Mr George Greig1, Miss Aisha Hancox1, Miss Kesaia Tapueluelu1
1University Of Auckland, Symond Street, New Zealand
The success of any student engagement team depends on the design of its student partnerships. Student partnerships provide professional staff with a finger on the pulse of the student community. Popular models employ students as partners to lead and direct student-serving programmes. As a team of experienced student partners, we have come to recognise the utility of student partnerships go only as far as the preparation its professional and teaching staff are willing to invest. Since becoming an industry truism, we have observed patterns of ineffective preparation and poor execution in student partnerships of all types. Whether as university staff, student body leaders or academic assistants, certainty and communication have long been determining factors in the success of any partnership. Despite this, popular strategies which use students as partners continue to favour flexibility over certainty and visibility over communication. This fatal paradigm limits engagement with students and utility to university staff. This presentation will propose a new way of building student partnerships in the student engagement sphere. Drawing from our experiences as student partners, we will demonstrate how narrative-based models address limitations in the modern partnership approach. Compartmentalising student partnerships into narrative phases encourages certainty in its form and communication in its function. This change in paradigm allows greater long-term integration between student partnerships and university staff, keeping the student engagement finger closer to the pulse of its student cohorts.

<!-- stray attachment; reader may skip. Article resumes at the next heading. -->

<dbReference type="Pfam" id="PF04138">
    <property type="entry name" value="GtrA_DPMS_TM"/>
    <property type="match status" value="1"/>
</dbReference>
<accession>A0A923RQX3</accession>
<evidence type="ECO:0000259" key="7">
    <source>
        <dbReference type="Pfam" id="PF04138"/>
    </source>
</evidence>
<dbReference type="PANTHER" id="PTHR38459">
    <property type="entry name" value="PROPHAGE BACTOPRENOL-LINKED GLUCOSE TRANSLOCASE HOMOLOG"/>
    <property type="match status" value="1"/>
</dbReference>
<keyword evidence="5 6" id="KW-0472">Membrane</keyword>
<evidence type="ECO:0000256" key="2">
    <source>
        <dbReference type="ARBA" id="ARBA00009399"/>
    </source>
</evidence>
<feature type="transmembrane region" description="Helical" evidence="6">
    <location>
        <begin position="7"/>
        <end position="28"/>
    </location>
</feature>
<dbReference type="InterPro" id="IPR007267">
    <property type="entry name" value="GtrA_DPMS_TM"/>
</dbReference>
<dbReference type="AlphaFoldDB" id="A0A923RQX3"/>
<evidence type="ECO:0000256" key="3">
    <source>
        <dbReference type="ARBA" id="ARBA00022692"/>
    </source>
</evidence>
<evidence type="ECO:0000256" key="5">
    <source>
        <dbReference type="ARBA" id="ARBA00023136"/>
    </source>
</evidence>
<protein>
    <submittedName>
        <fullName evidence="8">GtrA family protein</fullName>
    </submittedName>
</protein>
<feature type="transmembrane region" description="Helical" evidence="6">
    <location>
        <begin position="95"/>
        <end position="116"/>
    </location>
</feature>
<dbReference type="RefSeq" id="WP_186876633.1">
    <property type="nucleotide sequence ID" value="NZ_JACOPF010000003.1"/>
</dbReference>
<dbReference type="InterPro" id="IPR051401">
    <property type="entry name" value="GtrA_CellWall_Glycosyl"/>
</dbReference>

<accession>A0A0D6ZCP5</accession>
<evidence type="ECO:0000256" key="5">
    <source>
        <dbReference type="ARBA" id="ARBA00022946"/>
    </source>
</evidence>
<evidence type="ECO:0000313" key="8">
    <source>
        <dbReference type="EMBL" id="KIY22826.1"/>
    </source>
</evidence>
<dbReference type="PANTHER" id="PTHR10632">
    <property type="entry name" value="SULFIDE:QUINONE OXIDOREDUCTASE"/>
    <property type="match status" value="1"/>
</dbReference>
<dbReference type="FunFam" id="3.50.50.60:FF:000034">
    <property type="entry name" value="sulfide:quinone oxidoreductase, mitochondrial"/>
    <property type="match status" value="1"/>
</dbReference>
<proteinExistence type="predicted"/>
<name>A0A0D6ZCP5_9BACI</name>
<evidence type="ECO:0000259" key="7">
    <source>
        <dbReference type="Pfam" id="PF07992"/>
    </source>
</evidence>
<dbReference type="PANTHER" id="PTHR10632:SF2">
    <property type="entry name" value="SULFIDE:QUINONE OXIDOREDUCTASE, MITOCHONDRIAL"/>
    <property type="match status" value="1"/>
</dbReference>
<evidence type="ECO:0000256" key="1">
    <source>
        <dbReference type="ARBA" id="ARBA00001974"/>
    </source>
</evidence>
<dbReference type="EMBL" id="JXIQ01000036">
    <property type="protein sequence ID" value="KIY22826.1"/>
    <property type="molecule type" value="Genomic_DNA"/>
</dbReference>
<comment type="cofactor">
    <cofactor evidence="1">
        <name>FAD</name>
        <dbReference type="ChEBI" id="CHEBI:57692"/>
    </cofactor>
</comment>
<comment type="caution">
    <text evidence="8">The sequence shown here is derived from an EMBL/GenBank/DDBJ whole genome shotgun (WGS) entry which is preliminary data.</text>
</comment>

George Greig is an undergraduate student completing his Bachelor of Arts and Bachelor of Laws. He has worked as an academic mentor in the School of Social Sciences, a student leader in the Auckland Law School and student leader for junior students.
Aisha Hancox is an undergraduate student completing her Bachelor of Arts and Bachelor of Laws. She has worked as an academic mentor in the School of Culture, Languages and Linguistics with Maori and Pacific students and a mentor in the Auckland Law School.
Kesaia Tapueluelu is completing her Masters in Theology. She has worked as a student leader for intending students, junior students and with Maori and Pacific students in the School of Humanities.
The three students currently work together as student partners with professional staff managing independent teams of student academic mentors.